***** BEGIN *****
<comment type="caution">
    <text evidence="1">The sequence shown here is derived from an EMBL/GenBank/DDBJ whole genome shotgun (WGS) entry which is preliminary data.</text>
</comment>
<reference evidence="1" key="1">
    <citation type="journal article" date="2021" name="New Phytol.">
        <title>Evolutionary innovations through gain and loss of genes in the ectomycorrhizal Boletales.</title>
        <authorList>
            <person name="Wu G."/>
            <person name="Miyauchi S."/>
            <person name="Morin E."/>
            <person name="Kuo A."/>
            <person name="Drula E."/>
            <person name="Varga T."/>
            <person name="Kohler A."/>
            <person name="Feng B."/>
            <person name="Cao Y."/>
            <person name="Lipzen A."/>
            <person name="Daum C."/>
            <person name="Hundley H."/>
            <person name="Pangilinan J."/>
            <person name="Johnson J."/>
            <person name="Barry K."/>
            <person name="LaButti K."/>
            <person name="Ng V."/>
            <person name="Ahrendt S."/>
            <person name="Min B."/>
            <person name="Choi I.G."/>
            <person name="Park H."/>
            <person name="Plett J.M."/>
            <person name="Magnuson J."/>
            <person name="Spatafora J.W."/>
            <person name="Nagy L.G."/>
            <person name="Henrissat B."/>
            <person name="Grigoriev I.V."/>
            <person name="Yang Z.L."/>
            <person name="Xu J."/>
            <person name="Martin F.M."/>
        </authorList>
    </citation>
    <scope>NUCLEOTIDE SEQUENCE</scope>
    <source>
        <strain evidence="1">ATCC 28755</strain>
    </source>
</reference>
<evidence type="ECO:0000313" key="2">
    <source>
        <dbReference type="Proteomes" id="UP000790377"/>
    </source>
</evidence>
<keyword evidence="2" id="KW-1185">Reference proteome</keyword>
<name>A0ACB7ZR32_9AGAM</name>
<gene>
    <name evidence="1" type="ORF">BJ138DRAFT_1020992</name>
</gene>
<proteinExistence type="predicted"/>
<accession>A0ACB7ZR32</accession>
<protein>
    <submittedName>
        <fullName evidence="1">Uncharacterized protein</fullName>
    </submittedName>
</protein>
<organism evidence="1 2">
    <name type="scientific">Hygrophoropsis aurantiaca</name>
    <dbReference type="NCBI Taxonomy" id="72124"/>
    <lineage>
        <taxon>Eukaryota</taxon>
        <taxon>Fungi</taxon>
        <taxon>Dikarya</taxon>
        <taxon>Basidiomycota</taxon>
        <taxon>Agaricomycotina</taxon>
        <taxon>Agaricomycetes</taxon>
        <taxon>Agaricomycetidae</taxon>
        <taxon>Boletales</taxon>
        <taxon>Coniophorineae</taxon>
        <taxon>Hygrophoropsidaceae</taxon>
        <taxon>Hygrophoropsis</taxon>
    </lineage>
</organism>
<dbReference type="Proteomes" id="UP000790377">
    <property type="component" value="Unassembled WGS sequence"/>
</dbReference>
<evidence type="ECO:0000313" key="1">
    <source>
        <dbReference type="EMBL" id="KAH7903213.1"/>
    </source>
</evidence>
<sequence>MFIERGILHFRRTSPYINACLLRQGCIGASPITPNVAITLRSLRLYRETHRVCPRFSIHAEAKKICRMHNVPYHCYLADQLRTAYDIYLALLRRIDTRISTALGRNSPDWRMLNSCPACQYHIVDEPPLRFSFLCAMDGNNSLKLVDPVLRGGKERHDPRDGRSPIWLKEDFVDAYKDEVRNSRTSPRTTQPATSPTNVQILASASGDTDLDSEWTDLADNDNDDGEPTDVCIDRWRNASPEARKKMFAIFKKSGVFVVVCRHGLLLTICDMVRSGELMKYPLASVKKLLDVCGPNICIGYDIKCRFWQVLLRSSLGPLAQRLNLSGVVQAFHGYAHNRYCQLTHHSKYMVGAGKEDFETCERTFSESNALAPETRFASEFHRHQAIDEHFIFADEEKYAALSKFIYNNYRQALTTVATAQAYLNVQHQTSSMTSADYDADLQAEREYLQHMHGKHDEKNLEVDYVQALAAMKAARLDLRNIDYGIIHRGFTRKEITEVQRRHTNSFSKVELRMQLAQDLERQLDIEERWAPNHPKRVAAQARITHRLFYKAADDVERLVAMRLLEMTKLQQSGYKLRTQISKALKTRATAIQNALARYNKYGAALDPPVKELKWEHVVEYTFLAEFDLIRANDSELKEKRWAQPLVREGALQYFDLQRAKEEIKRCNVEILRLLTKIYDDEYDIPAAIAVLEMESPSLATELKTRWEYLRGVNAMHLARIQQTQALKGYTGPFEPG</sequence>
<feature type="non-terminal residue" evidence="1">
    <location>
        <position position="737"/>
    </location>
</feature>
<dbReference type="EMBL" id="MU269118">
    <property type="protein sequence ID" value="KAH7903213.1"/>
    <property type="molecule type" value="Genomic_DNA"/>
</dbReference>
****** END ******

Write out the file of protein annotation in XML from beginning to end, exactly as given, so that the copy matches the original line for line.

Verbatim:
<comment type="caution">
    <text evidence="1">The sequence shown here is derived from an EMBL/GenBank/DDBJ whole genome shotgun (WGS) entry which is preliminary data.</text>
</comment>
<reference evidence="1" key="1">
    <citation type="journal article" date="2021" name="New Phytol.">
        <title>Evolutionary innovations through gain and loss of genes in the ectomycorrhizal Boletales.</title>
        <authorList>
            <person name="Wu G."/>
            <person name="Miyauchi S."/>
            <person name="Morin E."/>
            <person name="Kuo A."/>
            <person name="Drula E."/>
            <person name="Varga T."/>
            <person name="Kohler A."/>
            <person name="Feng B."/>
            <person name="Cao Y."/>
            <person name="Lipzen A."/>
            <person name="Daum C."/>
            <person name="Hundley H."/>
            <person name="Pangilinan J."/>
            <person name="Johnson J."/>
            <person name="Barry K."/>
            <person name="LaButti K."/>
            <person name="Ng V."/>
            <person name="Ahrendt S."/>
            <person name="Min B."/>
            <person name="Choi I.G."/>
            <person name="Park H."/>
            <person name="Plett J.M."/>
            <person name="Magnuson J."/>
            <person name="Spatafora J.W."/>
            <person name="Nagy L.G."/>
            <person name="Henrissat B."/>
            <person name="Grigoriev I.V."/>
            <person name="Yang Z.L."/>
            <person name="Xu J."/>
            <person name="Martin F.M."/>
        </authorList>
    </citation>
    <scope>NUCLEOTIDE SEQUENCE</scope>
    <source>
        <strain evidence="1">ATCC 28755</strain>
    </source>
</reference>
<evidence type="ECO:0000313" key="2">
    <source>
        <dbReference type="Proteomes" id="UP000790377"/>
    </source>
</evidence>
<keyword evidence="2" id="KW-1185">Reference proteome</keyword>
<name>A0ACB7ZR32_9AGAM</name>
<gene>
    <name evidence="1" type="ORF">BJ138DRAFT_1020992</name>
</gene>
<proteinExistence type="predicted"/>
<accession>A0ACB7ZR32</accession>
<protein>
    <submittedName>
        <fullName evidence="1">Uncharacterized protein</fullName>
    </submittedName>
</protein>
<organism evidence="1 2">
    <name type="scientific">Hygrophoropsis aurantiaca</name>
    <dbReference type="NCBI Taxonomy" id="72124"/>
    <lineage>
        <taxon>Eukaryota</taxon>
        <taxon>Fungi</taxon>
        <taxon>Dikarya</taxon>
        <taxon>Basidiomycota</taxon>
        <taxon>Agaricomycotina</taxon>
        <taxon>Agaricomycetes</taxon>
        <taxon>Agaricomycetidae</taxon>
        <taxon>Boletales</taxon>
        <taxon>Coniophorineae</taxon>
        <taxon>Hygrophoropsidaceae</taxon>
        <taxon>Hygrophoropsis</taxon>
    </lineage>
</organism>
<dbReference type="Proteomes" id="UP000790377">
    <property type="component" value="Unassembled WGS sequence"/>
</dbReference>
<evidence type="ECO:0000313" key="1">
    <source>
        <dbReference type="EMBL" id="KAH7903213.1"/>
    </source>
</evidence>
<sequence>MFIERGILHFRRTSPYINACLLRQGCIGASPITPNVAITLRSLRLYRETHRVCPRFSIHAEAKKICRMHNVPYHCYLADQLRTAYDIYLALLRRIDTRISTALGRNSPDWRMLNSCPACQYHIVDEPPLRFSFLCAMDGNNSLKLVDPVLRGGKERHDPRDGRSPIWLKEDFVDAYKDEVRNSRTSPRTTQPATSPTNVQILASASGDTDLDSEWTDLADNDNDDGEPTDVCIDRWRNASPEARKKMFAIFKKSGVFVVVCRHGLLLTICDMVRSGELMKYPLASVKKLLDVCGPNICIGYDIKCRFWQVLLRSSLGPLAQRLNLSGVVQAFHGYAHNRYCQLTHHSKYMVGAGKEDFETCERTFSESNALAPETRFASEFHRHQAIDEHFIFADEEKYAALSKFIYNNYRQALTTVATAQAYLNVQHQTSSMTSADYDADLQAEREYLQHMHGKHDEKNLEVDYVQALAAMKAARLDLRNIDYGIIHRGFTRKEITEVQRRHTNSFSKVELRMQLAQDLERQLDIEERWAPNHPKRVAAQARITHRLFYKAADDVERLVAMRLLEMTKLQQSGYKLRTQISKALKTRATAIQNALARYNKYGAALDPPVKELKWEHVVEYTFLAEFDLIRANDSELKEKRWAQPLVREGALQYFDLQRAKEEIKRCNVEILRLLTKIYDDEYDIPAAIAVLEMESPSLATELKTRWEYLRGVNAMHLARIQQTQALKGYTGPFEPG</sequence>
<feature type="non-terminal residue" evidence="1">
    <location>
        <position position="737"/>
    </location>
</feature>
<dbReference type="EMBL" id="MU269118">
    <property type="protein sequence ID" value="KAH7903213.1"/>
    <property type="molecule type" value="Genomic_DNA"/>
</dbReference>